Thursday, June 10, 1982
This morning I finally received word from Moody Street Irregulars and was pleased that the editors condemned the sensationalism and “sexploitive” tone of the standard coverage of Kerouac. Lee called round and we half heartedly tried to do some work but it was just too late, so we memorised a few quotes and left at about half-eleven for school.
Everyone (even Deborah) was infuriated by Duncan’s smug over-confidence as we sat waiting, cheerily pessimistic as usual. At one, feeling nothing at all, I drifted down to the Sports Hall for English Paper II. It was quite difficult: my first two questions, on Austen’s exploration of morality and the significance of Verloc and the Professor in Conrad, were awful; my next two (on Miller and Naipaul) were a little better, and at least read more fluently.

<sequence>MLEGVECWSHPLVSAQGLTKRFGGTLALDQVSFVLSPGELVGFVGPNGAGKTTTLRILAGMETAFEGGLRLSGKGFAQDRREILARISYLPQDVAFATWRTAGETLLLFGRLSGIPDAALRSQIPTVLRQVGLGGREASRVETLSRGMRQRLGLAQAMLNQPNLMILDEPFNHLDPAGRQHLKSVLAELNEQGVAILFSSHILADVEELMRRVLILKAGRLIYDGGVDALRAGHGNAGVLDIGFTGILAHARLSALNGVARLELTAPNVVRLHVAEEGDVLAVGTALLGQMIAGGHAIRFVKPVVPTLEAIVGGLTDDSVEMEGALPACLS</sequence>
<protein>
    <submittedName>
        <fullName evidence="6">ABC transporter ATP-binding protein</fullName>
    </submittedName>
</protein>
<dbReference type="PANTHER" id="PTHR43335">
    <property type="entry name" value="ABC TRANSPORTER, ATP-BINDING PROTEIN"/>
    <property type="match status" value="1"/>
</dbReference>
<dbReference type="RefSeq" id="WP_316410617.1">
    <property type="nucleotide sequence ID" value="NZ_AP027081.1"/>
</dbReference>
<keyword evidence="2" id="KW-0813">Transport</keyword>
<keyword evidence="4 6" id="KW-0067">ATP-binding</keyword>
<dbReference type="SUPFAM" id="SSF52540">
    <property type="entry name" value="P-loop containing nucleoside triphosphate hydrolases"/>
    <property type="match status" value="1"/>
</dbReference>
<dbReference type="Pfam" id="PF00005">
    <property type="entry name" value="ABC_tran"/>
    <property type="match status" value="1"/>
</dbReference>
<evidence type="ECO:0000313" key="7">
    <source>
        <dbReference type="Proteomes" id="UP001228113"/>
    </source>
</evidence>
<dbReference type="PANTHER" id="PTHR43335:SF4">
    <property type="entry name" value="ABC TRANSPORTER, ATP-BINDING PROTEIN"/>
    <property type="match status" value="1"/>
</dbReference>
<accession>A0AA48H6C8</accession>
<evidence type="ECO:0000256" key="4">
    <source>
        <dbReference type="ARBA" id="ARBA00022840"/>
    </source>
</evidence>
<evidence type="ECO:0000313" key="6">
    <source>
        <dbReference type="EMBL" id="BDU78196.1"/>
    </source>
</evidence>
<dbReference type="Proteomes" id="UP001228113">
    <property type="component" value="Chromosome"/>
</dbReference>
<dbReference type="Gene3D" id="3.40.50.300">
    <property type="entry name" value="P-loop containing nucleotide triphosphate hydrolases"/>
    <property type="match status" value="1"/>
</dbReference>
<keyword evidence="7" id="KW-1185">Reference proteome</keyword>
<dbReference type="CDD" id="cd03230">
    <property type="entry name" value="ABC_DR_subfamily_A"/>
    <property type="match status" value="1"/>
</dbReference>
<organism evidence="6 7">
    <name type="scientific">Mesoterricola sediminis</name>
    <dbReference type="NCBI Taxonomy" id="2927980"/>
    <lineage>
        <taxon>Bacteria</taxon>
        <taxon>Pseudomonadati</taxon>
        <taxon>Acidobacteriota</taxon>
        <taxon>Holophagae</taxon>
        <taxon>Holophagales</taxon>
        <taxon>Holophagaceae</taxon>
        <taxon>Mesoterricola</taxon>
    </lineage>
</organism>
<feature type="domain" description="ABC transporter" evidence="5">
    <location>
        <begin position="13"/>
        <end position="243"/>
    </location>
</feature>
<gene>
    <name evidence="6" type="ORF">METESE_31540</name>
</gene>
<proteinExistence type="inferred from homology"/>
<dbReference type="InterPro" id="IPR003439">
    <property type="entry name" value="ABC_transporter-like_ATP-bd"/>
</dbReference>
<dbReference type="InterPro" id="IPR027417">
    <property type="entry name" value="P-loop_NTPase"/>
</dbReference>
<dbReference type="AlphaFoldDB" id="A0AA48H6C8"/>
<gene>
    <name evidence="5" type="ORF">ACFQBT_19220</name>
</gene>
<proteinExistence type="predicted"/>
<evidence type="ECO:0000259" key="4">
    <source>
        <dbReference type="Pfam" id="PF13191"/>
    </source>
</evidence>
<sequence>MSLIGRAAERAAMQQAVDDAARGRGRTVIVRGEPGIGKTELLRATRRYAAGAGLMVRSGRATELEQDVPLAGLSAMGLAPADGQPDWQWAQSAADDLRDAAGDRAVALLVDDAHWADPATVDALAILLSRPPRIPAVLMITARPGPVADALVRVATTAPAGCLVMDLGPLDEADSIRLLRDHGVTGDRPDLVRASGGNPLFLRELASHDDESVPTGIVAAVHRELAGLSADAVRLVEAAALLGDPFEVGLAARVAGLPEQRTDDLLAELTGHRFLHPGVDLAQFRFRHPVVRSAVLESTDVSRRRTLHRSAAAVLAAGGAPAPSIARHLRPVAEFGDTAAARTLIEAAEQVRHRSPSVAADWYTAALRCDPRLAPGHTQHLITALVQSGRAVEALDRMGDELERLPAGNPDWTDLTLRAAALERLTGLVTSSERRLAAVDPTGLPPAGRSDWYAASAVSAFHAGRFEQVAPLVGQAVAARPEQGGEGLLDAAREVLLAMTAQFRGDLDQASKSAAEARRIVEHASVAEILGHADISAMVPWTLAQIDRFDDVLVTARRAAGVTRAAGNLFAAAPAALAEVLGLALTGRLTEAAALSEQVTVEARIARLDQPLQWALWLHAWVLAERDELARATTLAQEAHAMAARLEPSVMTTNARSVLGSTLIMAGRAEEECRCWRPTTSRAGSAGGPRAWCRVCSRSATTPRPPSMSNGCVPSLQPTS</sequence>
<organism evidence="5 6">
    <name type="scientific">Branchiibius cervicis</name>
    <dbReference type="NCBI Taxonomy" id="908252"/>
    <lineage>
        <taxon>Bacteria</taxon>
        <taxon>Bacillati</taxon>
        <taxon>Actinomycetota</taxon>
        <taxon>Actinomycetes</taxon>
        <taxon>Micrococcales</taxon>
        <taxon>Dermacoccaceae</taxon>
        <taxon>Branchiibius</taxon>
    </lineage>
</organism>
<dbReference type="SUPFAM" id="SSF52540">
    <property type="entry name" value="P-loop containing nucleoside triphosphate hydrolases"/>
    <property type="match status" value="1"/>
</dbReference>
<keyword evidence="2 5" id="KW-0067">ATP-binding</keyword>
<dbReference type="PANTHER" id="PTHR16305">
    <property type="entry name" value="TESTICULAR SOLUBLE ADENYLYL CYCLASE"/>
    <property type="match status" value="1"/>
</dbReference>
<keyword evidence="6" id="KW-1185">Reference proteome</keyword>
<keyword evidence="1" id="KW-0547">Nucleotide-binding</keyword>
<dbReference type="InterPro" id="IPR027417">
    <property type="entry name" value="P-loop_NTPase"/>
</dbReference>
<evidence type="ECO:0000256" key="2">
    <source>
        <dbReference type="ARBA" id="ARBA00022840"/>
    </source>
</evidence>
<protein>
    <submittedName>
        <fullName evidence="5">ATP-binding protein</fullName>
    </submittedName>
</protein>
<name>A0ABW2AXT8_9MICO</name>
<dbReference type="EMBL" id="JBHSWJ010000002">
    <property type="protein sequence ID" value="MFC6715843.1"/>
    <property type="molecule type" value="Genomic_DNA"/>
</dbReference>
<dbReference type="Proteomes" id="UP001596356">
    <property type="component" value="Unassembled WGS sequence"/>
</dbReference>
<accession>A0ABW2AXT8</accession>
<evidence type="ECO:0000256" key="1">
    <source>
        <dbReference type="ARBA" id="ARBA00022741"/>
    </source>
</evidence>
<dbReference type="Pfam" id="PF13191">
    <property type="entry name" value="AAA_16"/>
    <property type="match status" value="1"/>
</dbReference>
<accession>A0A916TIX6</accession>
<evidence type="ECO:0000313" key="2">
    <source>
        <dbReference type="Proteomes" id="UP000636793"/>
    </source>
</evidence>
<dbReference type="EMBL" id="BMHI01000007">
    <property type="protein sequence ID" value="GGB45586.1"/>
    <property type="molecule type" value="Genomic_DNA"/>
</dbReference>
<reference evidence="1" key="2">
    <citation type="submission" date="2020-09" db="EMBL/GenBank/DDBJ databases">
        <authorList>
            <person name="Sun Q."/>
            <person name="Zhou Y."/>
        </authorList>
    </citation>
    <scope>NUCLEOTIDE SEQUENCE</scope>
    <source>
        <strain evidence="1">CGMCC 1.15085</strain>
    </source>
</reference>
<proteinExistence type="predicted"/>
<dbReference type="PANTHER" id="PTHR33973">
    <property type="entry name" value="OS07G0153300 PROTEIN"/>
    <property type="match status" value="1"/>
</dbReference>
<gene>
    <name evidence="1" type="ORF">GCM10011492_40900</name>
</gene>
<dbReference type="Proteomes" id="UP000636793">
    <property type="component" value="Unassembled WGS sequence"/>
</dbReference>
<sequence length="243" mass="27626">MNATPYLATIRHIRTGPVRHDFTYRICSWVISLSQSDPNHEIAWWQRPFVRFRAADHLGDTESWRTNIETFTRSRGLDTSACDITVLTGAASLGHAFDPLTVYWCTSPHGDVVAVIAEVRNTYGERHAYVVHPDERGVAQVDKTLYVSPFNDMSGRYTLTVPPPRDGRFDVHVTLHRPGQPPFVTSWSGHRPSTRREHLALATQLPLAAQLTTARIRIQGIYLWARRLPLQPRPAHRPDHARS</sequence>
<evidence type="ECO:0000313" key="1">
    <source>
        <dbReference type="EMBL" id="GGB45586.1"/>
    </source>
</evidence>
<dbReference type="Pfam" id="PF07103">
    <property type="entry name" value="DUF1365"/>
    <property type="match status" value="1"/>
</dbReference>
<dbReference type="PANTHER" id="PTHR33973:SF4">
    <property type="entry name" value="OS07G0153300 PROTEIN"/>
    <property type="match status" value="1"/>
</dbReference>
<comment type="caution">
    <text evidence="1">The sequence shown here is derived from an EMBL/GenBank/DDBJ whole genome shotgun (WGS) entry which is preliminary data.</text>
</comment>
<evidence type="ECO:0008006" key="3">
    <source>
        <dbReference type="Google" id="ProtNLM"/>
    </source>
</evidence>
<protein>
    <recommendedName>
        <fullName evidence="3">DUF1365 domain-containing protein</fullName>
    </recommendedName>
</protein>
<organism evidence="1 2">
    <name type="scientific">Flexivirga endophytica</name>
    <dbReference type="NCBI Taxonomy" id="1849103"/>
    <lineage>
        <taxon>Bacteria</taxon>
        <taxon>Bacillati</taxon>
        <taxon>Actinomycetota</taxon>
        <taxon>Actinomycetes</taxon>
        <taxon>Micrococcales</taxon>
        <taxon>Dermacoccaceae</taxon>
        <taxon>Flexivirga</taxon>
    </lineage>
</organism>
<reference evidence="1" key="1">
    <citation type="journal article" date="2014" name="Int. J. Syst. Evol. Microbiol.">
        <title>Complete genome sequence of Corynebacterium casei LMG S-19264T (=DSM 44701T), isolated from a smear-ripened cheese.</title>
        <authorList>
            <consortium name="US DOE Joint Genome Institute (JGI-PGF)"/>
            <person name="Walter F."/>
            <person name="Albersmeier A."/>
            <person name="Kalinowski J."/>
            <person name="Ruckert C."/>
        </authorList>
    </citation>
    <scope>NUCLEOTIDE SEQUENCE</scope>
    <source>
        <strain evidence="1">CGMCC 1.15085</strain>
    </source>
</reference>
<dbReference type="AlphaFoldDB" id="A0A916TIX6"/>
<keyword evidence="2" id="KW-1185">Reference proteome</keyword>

I got a lift to Tesco from Deborah. Time passed so slowly . . . I kept checking on the clock . . . . Another part-timer didn't turn up so I was cardboarding all evening. I felt weary and slow, and Mr. Thomas kept exhorting me to move faster.
More late-night aggro between me and Dad over, stupidly enough, a tin-opener.